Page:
Draft expert shares what Mac Jones needs to improve on in Year 2

Jones was arguably the best rookie quarterback last season, but he still has areas to grow on in his game.

Mac Jones still has room to grow entering Year 2. (AP Photo/Michael Dwyer)

As with most teams in the NFL, the Patriots’ 2022 season will likely be determined by how well their quarterback plays.

Mac Jones gave New England steady play as a rookie in 2021. He threw for 3,801 yards with 22 touchdowns, 13 interceptions, and a 92.5 passer rating, leading all rookies in each stat outside of interceptions. Jones was also tied for first in interception percentage with Texans quarterback Davis Mills (2.5 percent), with his consistent play helping the Patriots go 10-7 and reach the playoffs.

ESPN NFL Draft expert Todd McShay ranked Jones as the fifth-best quarterback prospect ahead of the 2021 draft. McShay cited Jones’s pocket presence and “high-level ball placement” on shorter throws as pluses for the then-prospect, but was also concerned about Jones’s inability to connect on deeper passes.

A year later, McShay believes Jones was arguably the best quarterback from his draft class in his rookie season. He still liked Jones’s pocket presence and movement in the pocket, as well as his ability to get rid of the ball quickly (Jones’s 2.71 seconds before throwing the ball was the ninth-best in the league, per McShay).


McShay also liked another area in Jones’s game that he felt strongly about before he got drafted.

“Jones also took the wins where [Trevor] Lawrence and [Zach] Wilson didn’t, connecting on the short passes and getting the running backs involved out of the backfield,” McShay wrote. “Jones’ 83.5% completion percentage when targeting running backs was fourth in the NFL and more than 20% better than either of the class’ top two draft picks. And when targeting receivers under 20 yards downfield, his 12.4% off-target rate was 13th in the NFL.”

Entering Year 2, Jones is still definitely far from perfect. McShay believes the biggest area Jones can improve in is one of the things he was worried about the most for him entering the 2021 draft: his deep ball.

“The accuracy definitely still needs to improve when driving the ball down the field,” McShay wrote. “We saw Alabama’s talented receiver group make up for his inconsistent ball placement on deep shots and adjust to off-target vertical throws during his final college season, and it’s still a bit of an issue. Jones’ 37.3% completion percentage and 40.7% off-target rate when throwing at least 20 yards downfield each ranked 21st in the NFL last season. He also had a minus-2.2% completion percentage over expectation when throwing 20-plus yards downfield, per NFL Next Gen Stats (35th).”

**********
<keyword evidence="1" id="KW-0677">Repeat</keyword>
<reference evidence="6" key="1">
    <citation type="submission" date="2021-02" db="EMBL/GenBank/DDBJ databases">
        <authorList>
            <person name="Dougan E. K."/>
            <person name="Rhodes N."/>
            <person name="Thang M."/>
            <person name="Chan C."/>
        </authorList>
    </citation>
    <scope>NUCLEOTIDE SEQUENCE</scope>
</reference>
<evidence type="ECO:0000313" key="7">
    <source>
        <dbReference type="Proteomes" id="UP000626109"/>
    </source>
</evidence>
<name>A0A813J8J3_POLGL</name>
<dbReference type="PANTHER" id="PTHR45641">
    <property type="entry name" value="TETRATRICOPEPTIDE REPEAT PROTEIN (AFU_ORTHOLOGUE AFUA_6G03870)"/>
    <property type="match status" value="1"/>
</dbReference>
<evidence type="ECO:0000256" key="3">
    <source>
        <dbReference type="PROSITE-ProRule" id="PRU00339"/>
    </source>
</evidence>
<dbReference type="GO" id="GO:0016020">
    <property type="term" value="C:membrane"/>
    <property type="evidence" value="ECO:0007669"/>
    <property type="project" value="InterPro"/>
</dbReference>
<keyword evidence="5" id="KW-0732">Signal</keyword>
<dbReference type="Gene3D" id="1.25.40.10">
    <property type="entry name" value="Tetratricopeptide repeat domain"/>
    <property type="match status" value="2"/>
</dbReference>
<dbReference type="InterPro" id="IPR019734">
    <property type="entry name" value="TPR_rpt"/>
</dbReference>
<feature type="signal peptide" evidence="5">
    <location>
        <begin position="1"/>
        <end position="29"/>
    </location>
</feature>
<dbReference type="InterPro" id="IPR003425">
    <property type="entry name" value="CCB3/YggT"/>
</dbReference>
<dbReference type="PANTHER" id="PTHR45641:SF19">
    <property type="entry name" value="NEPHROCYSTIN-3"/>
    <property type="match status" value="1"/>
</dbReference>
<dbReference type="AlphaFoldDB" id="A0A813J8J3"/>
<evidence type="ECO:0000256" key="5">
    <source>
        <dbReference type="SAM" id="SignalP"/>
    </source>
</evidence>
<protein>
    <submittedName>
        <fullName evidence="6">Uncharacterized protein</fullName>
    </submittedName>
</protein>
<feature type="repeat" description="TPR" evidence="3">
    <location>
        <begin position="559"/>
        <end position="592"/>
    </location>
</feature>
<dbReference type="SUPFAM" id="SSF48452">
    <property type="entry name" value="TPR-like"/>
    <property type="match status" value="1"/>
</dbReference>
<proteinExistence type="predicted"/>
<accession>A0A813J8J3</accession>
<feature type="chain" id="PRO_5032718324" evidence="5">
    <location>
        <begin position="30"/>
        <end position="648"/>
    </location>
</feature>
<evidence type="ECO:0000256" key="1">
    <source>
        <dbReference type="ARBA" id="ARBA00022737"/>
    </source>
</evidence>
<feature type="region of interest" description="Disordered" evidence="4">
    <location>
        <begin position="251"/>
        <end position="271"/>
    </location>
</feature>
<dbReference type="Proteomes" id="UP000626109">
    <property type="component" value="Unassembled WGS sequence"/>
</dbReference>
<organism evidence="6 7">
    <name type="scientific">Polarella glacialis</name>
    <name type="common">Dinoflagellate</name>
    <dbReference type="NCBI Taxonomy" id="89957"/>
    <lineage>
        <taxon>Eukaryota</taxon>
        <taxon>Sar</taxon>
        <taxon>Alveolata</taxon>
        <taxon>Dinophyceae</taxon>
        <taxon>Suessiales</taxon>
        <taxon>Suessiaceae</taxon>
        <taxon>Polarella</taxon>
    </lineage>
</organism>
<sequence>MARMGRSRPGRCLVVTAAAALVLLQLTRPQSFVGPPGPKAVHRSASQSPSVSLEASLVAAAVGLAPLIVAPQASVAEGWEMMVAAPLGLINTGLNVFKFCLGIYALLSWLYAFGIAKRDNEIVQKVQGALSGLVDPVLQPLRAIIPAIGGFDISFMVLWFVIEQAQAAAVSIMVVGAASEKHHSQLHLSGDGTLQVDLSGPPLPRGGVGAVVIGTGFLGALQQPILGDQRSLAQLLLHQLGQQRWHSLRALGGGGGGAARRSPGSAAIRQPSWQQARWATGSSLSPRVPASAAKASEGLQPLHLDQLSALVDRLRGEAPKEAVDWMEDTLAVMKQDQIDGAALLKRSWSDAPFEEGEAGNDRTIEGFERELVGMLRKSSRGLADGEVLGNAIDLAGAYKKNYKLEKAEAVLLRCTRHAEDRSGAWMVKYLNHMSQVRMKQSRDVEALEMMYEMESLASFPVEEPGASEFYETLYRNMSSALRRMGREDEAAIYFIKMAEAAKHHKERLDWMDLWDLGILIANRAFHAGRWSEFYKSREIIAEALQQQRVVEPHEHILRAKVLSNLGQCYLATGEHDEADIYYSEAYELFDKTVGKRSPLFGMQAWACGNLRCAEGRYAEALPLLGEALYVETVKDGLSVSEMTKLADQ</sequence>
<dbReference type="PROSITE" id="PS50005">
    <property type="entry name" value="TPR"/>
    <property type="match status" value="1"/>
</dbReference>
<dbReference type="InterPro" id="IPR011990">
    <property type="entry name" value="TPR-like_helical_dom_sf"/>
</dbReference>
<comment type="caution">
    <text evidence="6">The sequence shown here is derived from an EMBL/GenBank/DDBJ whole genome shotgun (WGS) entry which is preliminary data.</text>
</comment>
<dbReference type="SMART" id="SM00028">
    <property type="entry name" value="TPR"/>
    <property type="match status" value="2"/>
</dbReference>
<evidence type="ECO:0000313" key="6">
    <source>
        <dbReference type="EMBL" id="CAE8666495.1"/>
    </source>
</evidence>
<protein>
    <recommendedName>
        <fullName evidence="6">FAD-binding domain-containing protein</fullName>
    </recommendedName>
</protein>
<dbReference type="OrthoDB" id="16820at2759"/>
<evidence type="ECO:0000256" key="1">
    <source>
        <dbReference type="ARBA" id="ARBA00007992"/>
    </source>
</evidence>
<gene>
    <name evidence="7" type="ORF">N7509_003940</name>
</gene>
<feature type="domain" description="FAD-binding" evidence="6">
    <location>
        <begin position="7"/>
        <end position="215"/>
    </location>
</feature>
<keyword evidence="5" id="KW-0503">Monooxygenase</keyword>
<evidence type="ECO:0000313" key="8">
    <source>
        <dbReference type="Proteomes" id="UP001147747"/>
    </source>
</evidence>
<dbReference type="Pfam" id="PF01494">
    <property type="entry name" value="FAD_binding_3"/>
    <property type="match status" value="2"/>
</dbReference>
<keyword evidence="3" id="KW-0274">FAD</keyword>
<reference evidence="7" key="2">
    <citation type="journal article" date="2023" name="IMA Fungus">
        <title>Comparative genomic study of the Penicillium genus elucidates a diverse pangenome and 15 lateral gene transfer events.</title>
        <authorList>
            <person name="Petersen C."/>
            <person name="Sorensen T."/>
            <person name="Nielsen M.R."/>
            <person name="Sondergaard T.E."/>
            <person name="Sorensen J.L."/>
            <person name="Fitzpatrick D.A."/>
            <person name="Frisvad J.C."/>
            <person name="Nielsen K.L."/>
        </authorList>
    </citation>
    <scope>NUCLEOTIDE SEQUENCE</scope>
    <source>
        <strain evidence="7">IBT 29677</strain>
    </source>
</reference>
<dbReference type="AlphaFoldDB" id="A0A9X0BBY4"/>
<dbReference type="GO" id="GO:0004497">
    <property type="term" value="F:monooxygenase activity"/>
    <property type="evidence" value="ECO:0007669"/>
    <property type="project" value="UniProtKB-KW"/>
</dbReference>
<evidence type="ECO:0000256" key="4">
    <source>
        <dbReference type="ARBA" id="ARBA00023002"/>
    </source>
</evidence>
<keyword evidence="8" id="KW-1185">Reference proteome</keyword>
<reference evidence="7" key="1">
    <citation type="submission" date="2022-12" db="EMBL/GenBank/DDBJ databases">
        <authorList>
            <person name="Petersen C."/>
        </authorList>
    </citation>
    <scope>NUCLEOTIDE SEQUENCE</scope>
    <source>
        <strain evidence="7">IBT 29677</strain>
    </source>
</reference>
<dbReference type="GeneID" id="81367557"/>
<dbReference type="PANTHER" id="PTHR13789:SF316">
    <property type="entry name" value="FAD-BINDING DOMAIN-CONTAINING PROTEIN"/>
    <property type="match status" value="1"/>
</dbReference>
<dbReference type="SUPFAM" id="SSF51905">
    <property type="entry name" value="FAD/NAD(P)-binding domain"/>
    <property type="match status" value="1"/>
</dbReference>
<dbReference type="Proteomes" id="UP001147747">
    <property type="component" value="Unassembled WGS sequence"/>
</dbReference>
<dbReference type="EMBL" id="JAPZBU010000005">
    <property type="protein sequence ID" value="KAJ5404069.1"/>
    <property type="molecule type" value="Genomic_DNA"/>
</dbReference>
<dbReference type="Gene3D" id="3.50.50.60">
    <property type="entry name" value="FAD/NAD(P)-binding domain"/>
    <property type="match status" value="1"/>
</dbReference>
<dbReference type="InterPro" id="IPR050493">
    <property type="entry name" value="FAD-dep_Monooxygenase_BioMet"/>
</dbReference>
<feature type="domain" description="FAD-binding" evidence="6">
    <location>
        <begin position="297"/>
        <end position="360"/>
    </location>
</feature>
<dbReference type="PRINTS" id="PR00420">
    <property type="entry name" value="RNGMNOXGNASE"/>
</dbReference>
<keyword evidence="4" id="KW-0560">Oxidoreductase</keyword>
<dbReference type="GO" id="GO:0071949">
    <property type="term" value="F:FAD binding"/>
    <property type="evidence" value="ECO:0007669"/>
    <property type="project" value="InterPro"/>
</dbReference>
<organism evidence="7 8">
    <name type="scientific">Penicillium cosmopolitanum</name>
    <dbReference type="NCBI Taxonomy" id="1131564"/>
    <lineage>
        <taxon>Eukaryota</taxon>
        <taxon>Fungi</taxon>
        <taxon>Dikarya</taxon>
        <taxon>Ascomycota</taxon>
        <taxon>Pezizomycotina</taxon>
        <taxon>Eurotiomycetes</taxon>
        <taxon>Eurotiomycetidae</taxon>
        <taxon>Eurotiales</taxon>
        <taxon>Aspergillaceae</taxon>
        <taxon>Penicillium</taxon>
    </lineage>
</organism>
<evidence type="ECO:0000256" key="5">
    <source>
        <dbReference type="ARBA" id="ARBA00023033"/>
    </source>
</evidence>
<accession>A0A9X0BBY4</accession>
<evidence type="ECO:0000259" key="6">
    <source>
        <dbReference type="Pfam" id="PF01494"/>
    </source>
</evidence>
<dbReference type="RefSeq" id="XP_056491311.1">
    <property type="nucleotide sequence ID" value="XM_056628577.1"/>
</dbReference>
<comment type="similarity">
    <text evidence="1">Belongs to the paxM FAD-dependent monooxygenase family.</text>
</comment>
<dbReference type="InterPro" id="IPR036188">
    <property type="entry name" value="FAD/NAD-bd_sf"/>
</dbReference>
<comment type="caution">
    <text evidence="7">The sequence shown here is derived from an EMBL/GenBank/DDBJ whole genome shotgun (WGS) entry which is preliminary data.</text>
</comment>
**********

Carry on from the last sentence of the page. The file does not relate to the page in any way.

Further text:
Jones didn’t have the best receiving corps in the league in 2021, and certainly didn’t who could consistently help stretch the field. Nelson Agholor was considered to possibly be that kind of receiver for Jones. However, he finished with only 37 receptions for 473 yards and three touchdowns.

McShay still has concerns over the Patriots’ receiving corps, even after the additions of DeVante Parker and Tyquan Thornton. Jones has had some nice moments in camp with each receiver, connecting with Parker for a few touchdown throws in the red zone on outside passes. He also stepped up in the pocket and connected with Parker on a roughly 40-yard pass down the field in one practice.

Jones has gotten some work in the second-round rookie Thornton, with his pass deep down the sideline to him on a 1-on-1 drill being one of the highlights of Patriots camp so far. But Thronton’s mostly taken reps with the second unit during team drills.

McShay also shared some worry for Jones in regard to the Patriots’ lack of an offensive play-caller. Offensive line coach Matt Patricia and quarterbacks coach Joe Judge each called plays in the Patriots’ preseason-opening loss to the Giants on Thursday, in which Jones didn’t play.


The Patricia and Judge-led offense has been the storyline of camp so far, with the unit struggling in 11-on-11 sessions. While Jones has looked notably frustrated at points during practice, he expressed confidence to get past the problems facing him and the rest of the Patriots’ offense.

“I’m going to figure it out. I always have, and I always will,” Jones said Tuesday. “At the end of the day, you’re going to have your ups and downs with anything new. But, I’ve learned a lot of different systems, and the guys around me have, too.

“We know what football looks like. We know what a good play looks like, and the schematics behind it. It’s not just the result, it’s the process of how it looks.”

Jones and the Patriots hit the practice field again on Monday. They’ll host the Panthers for a pair of joint practices on Tuesday and Wednesday before facing them in a preseason game on Friday.


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